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yankees123 - Therapy Thread
#21
RE: yankees123 - Therapy Thread
I would say to confirm it with an ENT familiar with PP. And scroll thru your charts and document how extensive it is.
Call Alexostent and see if they know of any doctors using it in your area.
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#22
RE: yankees123 - Therapy Thread
Thanks guys, will look into it.
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#23
RE: yankees123 - Therapy Thread
A question I have is with this prolapse problem wouldn’t you expect me to have problems with flow limitations?  Usually my 95 percentile is very low.
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#24
RE: yankees123 - Therapy Thread
PP is absolutely a flow limitation problem, up until the point of total occlusion.

However, xPAP machines only measure inspiratory flow limitation (IFL)(stuff above the -0- line). PP is largely expiratory flow limitation (EFL)(stuff below -0-) which the machine does not.
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#25
RE: yankees123 - Therapy Thread
Thanks Rubicon, are there any pap devices that do measure expiratory flow limitations?
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#26
RE: yankees123 - Therapy Thread
No.  IMO that's something you need to go over section by section.  "The Number" and "SkyLab View" are of no help.

Even section by section examination is limited in information.
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#27
RE: yankees123 - Therapy Thread
PP can be a bit different than standard flow limitations in that it often acts like a check valve with no problem breathing in but when you breath out a lot of resistance, fortunately this isn't happening all the time.

From what you have shown us it is significant enough to to have it checked out by a doctor that has the proper equipment to visualize this anomaly and possibly a stent to hold it open at night.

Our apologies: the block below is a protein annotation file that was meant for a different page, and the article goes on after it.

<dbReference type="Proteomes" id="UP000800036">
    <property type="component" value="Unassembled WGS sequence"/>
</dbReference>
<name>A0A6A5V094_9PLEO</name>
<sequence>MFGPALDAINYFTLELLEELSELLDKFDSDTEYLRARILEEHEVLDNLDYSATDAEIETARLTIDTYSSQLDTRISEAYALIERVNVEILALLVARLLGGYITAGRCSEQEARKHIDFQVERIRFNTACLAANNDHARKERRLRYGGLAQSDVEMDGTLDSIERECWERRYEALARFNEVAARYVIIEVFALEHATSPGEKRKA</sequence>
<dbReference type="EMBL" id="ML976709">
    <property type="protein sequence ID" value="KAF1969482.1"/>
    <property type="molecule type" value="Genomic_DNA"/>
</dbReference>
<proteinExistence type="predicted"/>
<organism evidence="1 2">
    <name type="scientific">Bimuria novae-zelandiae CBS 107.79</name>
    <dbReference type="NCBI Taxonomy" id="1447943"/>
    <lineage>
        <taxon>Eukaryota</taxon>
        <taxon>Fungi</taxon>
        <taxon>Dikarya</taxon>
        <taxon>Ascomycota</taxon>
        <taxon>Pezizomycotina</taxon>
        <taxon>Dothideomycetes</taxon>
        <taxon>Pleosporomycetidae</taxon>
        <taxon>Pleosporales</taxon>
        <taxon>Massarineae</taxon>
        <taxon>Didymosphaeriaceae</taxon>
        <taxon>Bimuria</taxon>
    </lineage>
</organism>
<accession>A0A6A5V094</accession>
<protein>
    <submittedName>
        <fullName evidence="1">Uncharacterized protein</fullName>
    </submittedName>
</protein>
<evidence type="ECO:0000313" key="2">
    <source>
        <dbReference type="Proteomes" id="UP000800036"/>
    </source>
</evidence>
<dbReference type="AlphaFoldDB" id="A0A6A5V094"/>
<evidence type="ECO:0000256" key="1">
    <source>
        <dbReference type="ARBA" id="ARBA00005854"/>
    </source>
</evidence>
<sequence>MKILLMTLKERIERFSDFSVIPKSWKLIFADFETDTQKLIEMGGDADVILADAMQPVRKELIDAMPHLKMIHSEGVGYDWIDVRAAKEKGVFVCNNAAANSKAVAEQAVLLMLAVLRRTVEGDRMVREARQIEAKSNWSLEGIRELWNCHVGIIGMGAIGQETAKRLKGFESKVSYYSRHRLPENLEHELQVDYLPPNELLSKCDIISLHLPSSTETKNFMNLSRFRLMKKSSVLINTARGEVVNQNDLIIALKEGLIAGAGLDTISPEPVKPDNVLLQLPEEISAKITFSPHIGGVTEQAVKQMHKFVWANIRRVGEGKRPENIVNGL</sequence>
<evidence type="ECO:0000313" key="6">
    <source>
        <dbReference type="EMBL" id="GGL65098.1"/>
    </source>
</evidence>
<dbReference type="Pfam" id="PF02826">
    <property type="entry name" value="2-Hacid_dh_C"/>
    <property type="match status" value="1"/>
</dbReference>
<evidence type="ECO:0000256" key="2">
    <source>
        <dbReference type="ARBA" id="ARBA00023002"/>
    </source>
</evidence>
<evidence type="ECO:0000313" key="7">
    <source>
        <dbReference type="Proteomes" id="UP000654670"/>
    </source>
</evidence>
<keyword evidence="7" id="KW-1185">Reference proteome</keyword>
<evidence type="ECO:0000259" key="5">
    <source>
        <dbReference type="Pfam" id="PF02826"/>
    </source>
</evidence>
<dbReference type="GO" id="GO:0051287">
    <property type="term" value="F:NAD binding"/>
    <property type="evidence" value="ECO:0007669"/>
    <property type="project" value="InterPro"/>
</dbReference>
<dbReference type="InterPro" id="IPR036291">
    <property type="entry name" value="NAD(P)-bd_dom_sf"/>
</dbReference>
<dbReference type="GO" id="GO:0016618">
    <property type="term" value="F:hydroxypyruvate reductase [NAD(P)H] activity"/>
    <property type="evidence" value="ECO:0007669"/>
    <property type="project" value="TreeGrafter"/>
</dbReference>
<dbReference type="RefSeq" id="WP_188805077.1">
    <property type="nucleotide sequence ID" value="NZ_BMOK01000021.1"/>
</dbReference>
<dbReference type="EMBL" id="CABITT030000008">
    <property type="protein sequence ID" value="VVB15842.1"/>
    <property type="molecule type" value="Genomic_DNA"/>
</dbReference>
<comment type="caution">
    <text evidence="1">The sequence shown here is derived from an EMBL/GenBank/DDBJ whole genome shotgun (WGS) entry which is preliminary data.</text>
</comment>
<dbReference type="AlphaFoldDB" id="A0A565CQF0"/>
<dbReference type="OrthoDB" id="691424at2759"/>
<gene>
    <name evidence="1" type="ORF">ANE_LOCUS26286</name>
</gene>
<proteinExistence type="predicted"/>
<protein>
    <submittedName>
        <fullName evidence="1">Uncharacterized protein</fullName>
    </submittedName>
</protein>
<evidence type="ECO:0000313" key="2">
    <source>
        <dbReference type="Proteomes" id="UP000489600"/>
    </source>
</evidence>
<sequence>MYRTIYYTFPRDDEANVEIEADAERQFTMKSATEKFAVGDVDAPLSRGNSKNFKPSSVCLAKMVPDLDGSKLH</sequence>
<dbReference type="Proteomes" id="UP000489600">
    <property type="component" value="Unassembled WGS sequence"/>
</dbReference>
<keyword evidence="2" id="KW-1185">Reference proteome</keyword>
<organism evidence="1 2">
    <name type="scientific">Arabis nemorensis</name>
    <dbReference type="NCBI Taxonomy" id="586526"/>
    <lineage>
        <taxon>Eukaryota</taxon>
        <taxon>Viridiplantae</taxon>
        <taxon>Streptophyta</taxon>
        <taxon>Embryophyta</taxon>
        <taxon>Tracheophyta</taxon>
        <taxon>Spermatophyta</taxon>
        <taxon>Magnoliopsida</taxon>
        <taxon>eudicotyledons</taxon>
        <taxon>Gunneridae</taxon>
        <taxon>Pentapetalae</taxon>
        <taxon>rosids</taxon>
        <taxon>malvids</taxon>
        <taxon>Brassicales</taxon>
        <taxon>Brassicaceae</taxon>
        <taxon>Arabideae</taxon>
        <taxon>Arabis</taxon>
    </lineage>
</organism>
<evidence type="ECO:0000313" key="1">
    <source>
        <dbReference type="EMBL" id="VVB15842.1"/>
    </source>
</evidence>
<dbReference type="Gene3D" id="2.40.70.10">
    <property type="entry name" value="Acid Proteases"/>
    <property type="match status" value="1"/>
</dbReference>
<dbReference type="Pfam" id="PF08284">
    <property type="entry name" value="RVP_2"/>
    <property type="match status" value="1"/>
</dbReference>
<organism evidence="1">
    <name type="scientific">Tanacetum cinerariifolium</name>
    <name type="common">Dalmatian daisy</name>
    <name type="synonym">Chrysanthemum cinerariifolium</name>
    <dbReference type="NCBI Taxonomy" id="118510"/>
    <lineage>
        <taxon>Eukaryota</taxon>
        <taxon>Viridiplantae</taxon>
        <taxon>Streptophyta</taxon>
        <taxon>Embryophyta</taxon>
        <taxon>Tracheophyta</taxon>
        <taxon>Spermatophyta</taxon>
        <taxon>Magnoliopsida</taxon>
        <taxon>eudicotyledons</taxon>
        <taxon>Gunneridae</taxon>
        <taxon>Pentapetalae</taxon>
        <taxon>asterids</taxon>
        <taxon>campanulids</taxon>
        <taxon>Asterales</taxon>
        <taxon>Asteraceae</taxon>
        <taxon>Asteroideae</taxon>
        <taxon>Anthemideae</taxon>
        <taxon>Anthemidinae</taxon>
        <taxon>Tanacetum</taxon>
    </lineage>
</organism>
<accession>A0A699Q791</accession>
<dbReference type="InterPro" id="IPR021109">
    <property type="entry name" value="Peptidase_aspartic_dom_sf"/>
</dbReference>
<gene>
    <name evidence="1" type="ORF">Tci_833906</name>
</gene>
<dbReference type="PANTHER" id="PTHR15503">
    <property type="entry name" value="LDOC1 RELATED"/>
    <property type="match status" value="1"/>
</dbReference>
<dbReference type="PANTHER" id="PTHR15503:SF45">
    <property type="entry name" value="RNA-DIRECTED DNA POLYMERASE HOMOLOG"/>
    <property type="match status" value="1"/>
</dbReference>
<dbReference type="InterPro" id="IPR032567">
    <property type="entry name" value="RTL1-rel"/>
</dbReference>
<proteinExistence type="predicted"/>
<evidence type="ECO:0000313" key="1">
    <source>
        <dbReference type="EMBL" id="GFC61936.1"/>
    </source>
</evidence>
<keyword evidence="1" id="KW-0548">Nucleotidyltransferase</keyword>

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#28
RE: yankees123 - Therapy Thread
Thanks Gideon, was hoping to resolve my osa with cpap and not with something invasive.  Will have to look for a doctor familiar with this.
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#29
RE: yankees123 - Therapy Thread
That is our wish as well. Most users we have seen with PP have found that CPAP helped little with the PP. One of the goals of seeing an ENT is to see if PP is in fact the issue here.

I've asked about the extent of your PP so I could ask the follow up question, is this a livable condition for you, one that you can safely tolerate.
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#30
RE: yankees123 - Therapy Thread
Hi yankees123,
I saw your note to come look at your thread.
The first thing I tried was turning off EPR (or bi-level), next I tried a different mask (instead of nasal pillows) so that I could breathe through my mouth.  Then I added a wedge pillow, to see if a different angle would prevent the palate from locking up on exhale.  No luck with those, so I asked to get the 6” AlaxoStent.

I used the company referred doctor for a virtual visit to start the order on the stent, as my wait to get into an ENT doctor in my region was looking like it was going to be forever.  I did finally get to see a local ENT, who scoped down through my nose to see (while awake and sitting up).  That didn’t show any problem, which (in my view) eliminated something scarier (such as tumor).  But really, if I didn’t have the stent on order already (just hadn’t been shipped), I would have requested that I be scoped laying down under medication, so that my throat would be relaxed as if I was sleeping… that would have confirmed the soft palate was an issue. 

But once I had the stent in, it improved both inhale and exhale.  It was worth trying, because it worked, and worked better than I had imagined (see SleepyCPAP Therapy Thread, all the way through my follow up sleep study with the stent).  When I combine it with my VAuto, I get night after night of 0.0 AHI, at lower pressures than before, and 99.5% Flow Limitations around 0.02.  I was a perfect candidate for it.  YMMV.

If you have access to an ENT doctor willing to scope you while you are drugged asleep, you might learn if the palate is doing what we suspect from reading your OSCAR reports.

As for cost, the company said a particular submission code worked for someone (or a few) insurance.  It didn’t work with mine.  I was willing to pay full price, and am glad it was fully worth it in the result.
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